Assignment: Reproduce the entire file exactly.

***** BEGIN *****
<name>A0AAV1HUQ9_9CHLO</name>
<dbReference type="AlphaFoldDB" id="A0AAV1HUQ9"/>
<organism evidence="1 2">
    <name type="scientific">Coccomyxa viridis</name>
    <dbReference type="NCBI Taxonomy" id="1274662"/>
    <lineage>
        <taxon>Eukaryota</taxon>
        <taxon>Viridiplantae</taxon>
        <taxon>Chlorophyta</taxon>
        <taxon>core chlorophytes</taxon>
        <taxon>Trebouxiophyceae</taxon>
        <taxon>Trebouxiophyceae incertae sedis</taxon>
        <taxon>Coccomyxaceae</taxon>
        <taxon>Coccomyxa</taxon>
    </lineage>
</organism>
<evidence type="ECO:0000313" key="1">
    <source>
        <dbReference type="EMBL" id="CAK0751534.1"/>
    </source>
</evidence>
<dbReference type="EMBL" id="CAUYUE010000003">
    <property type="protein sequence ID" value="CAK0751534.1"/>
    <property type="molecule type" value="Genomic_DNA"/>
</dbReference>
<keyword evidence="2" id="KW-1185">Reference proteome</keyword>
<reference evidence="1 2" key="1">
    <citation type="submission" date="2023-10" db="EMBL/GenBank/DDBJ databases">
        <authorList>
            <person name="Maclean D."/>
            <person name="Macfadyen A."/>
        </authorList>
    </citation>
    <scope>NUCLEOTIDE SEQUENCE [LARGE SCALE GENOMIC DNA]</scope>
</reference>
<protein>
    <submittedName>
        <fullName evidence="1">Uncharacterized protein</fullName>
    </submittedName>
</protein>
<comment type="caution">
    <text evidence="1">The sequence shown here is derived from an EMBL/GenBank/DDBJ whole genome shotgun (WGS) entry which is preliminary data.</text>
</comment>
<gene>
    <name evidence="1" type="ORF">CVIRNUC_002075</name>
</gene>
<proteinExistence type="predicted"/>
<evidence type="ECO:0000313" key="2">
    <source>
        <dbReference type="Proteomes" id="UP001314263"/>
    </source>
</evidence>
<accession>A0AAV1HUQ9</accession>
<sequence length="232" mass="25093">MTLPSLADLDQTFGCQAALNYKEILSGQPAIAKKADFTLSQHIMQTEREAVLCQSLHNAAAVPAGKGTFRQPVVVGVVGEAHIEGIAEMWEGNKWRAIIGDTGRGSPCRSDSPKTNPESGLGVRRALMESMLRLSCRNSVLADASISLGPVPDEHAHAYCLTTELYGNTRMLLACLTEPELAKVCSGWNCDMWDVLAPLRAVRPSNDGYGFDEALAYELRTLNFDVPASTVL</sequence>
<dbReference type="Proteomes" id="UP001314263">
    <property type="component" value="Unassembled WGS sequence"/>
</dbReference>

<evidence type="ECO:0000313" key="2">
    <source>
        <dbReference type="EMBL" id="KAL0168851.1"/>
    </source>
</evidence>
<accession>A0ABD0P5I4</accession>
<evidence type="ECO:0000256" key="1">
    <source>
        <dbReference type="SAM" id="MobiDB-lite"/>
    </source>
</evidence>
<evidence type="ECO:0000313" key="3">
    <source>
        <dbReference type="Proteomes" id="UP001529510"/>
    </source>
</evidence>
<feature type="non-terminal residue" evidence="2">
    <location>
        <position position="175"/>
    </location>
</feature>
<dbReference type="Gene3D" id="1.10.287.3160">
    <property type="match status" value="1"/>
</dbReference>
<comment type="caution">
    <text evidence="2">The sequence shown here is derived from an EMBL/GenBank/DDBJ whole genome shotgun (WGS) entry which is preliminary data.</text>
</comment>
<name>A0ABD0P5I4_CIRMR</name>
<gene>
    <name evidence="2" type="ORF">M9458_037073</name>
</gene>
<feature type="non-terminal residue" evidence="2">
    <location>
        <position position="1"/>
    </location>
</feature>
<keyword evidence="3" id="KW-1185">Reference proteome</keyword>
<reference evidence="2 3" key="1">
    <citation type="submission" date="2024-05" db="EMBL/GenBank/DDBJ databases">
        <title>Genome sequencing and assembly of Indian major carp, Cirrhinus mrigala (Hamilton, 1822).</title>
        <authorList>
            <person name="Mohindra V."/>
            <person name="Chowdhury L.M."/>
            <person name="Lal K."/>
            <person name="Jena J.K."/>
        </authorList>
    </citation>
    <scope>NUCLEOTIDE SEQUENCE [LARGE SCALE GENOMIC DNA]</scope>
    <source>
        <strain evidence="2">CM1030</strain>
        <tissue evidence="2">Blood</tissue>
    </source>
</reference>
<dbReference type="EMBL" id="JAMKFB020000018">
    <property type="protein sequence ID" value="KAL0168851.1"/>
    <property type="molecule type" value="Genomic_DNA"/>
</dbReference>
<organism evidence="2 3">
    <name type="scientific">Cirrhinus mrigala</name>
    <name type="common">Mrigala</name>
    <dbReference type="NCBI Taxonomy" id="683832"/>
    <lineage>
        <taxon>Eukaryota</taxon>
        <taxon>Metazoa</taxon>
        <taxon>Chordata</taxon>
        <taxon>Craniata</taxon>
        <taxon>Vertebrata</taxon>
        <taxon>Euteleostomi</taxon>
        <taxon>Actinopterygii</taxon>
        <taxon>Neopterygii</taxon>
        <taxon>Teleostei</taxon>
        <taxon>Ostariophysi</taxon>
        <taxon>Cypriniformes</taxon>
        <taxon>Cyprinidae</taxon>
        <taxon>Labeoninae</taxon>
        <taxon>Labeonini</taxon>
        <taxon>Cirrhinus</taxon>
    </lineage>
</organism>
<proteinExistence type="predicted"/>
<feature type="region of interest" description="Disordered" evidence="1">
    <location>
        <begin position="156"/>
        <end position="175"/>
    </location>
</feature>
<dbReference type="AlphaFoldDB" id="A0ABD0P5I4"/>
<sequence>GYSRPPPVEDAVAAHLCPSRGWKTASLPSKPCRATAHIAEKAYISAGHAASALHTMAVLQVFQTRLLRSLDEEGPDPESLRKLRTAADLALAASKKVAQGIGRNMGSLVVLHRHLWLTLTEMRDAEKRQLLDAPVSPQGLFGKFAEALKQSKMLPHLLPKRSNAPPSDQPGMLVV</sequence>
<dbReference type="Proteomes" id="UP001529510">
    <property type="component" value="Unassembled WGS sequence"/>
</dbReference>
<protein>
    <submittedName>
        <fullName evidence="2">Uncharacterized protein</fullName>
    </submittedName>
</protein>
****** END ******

<name>A0AAV1HUQ9_9CHLO</name>
<dbReference type="AlphaFoldDB" id="A0AAV1HUQ9"/>
<organism evidence="1 2">
    <name type="scientific">Coccomyxa viridis</name>
    <dbReference type="NCBI Taxonomy" id="1274662"/>
    <lineage>
        <taxon>Eukaryota</taxon>
        <taxon>Viridiplantae</taxon>
        <taxon>Chlorophyta</taxon>
        <taxon>core chlorophytes</taxon>
        <taxon>Trebouxiophyceae</taxon>
        <taxon>Trebouxiophyceae incertae sedis</taxon>
        <taxon>Coccomyxaceae</taxon>
        <taxon>Coccomyxa</taxon>
    </lineage>
</organism>
<evidence type="ECO:0000313" key="1">
    <source>
        <dbReference type="EMBL" id="CAK0751534.1"/>
    </source>
</evidence>
<dbReference type="EMBL" id="CAUYUE010000003">
    <property type="protein sequence ID" value="CAK0751534.1"/>
    <property type="molecule type" value="Genomic_DNA"/>
</dbReference>
<keyword evidence="2" id="KW-1185">Reference proteome</keyword>
<reference evidence="1 2" key="1">
    <citation type="submission" date="2023-10" db="EMBL/GenBank/DDBJ databases">
        <authorList>
            <person name="Maclean D."/>
            <person name="Macfadyen A."/>
        </authorList>
    </citation>
    <scope>NUCLEOTIDE SEQUENCE [LARGE SCALE GENOMIC DNA]</scope>
</reference>
<protein>
    <submittedName>
        <fullName evidence="1">Uncharacterized protein</fullName>
    </submittedName>
</protein>
<comment type="caution">
    <text evidence="1">The sequence shown here is derived from an EMBL/GenBank/DDBJ whole genome shotgun (WGS) entry which is preliminary data.</text>
</comment>
<gene>
    <name evidence="1" type="ORF">CVIRNUC_002075</name>
</gene>
<proteinExistence type="predicted"/>
<evidence type="ECO:0000313" key="2">
    <source>
        <dbReference type="Proteomes" id="UP001314263"/>
    </source>
</evidence>
<accession>A0AAV1HUQ9</accession>
<sequence length="232" mass="25093">MTLPSLADLDQTFGCQAALNYKEILSGQPAIAKKADFTLSQHIMQTEREAVLCQSLHNAAAVPAGKGTFRQPVVVGVVGEAHIEGIAEMWEGNKWRAIIGDTGRGSPCRSDSPKTNPESGLGVRRALMESMLRLSCRNSVLADASISLGPVPDEHAHAYCLTTELYGNTRMLLACLTEPELAKVCSGWNCDMWDVLAPLRAVRPSNDGYGFDEALAYELRTLNFDVPASTVL</sequence>
<dbReference type="Proteomes" id="UP001314263">
    <property type="component" value="Unassembled WGS sequence"/>
</dbReference>

<evidence type="ECO:0000313" key="2">
    <source>
        <dbReference type="EMBL" id="KAL0168851.1"/>
    </source>
</evidence>
<accession>A0ABD0P5I4</accession>
<evidence type="ECO:0000256" key="1">
    <source>
        <dbReference type="SAM" id="MobiDB-lite"/>
    </source>
</evidence>
<evidence type="ECO:0000313" key="3">
    <source>
        <dbReference type="Proteomes" id="UP001529510"/>
    </source>
</evidence>
<feature type="non-terminal residue" evidence="2">
    <location>
        <position position="175"/>
    </location>
</feature>
<dbReference type="Gene3D" id="1.10.287.3160">
    <property type="match status" value="1"/>
</dbReference>
<comment type="caution">
    <text evidence="2">The sequence shown here is derived from an EMBL/GenBank/DDBJ whole genome shotgun (WGS) entry which is preliminary data.</text>
</comment>
<name>A0ABD0P5I4_CIRMR</name>
<gene>
    <name evidence="2" type="ORF">M9458_037073</name>
</gene>
<feature type="non-terminal residue" evidence="2">
    <location>
        <position position="1"/>
    </location>
</feature>
<keyword evidence="3" id="KW-1185">Reference proteome</keyword>
<reference evidence="2 3" key="1">
    <citation type="submission" date="2024-05" db="EMBL/GenBank/DDBJ databases">
        <title>Genome sequencing and assembly of Indian major carp, Cirrhinus mrigala (Hamilton, 1822).</title>
        <authorList>
            <person name="Mohindra V."/>
            <person name="Chowdhury L.M."/>
            <person name="Lal K."/>
            <person name="Jena J.K."/>
        </authorList>
    </citation>
    <scope>NUCLEOTIDE SEQUENCE [LARGE SCALE GENOMIC DNA]</scope>
    <source>
        <strain evidence="2">CM1030</strain>
        <tissue evidence="2">Blood</tissue>
    </source>
</reference>
<dbReference type="EMBL" id="JAMKFB020000018">
    <property type="protein sequence ID" value="KAL0168851.1"/>
    <property type="molecule type" value="Genomic_DNA"/>
</dbReference>
<organism evidence="2 3">
    <name type="scientific">Cirrhinus mrigala</name>
    <name type="common">Mrigala</name>
    <dbReference type="NCBI Taxonomy" id="683832"/>
    <lineage>
        <taxon>Eukaryota</taxon>
        <taxon>Metazoa</taxon>
        <taxon>Chordata</taxon>
        <taxon>Craniata</taxon>
        <taxon>Vertebrata</taxon>
        <taxon>Euteleostomi</taxon>
        <taxon>Actinopterygii</taxon>
        <taxon>Neopterygii</taxon>
        <taxon>Teleostei</taxon>
        <taxon>Ostariophysi</taxon>
        <taxon>Cypriniformes</taxon>
        <taxon>Cyprinidae</taxon>
        <taxon>Labeoninae</taxon>
        <taxon>Labeonini</taxon>
        <taxon>Cirrhinus</taxon>
    </lineage>
</organism>
<proteinExistence type="predicted"/>
<feature type="region of interest" description="Disordered" evidence="1">
    <location>
        <begin position="156"/>
        <end position="175"/>
    </location>
</feature>
<dbReference type="AlphaFoldDB" id="A0ABD0P5I4"/>
<sequence>GYSRPPPVEDAVAAHLCPSRGWKTASLPSKPCRATAHIAEKAYISAGHAASALHTMAVLQVFQTRLLRSLDEEGPDPESLRKLRTAADLALAASKKVAQGIGRNMGSLVVLHRHLWLTLTEMRDAEKRQLLDAPVSPQGLFGKFAEALKQSKMLPHLLPKRSNAPPSDQPGMLVV</sequence>
<dbReference type="Proteomes" id="UP001529510">
    <property type="component" value="Unassembled WGS sequence"/>
</dbReference>
<protein>
    <submittedName>
        <fullName evidence="2">Uncharacterized protein</fullName>
    </submittedName>
</protein>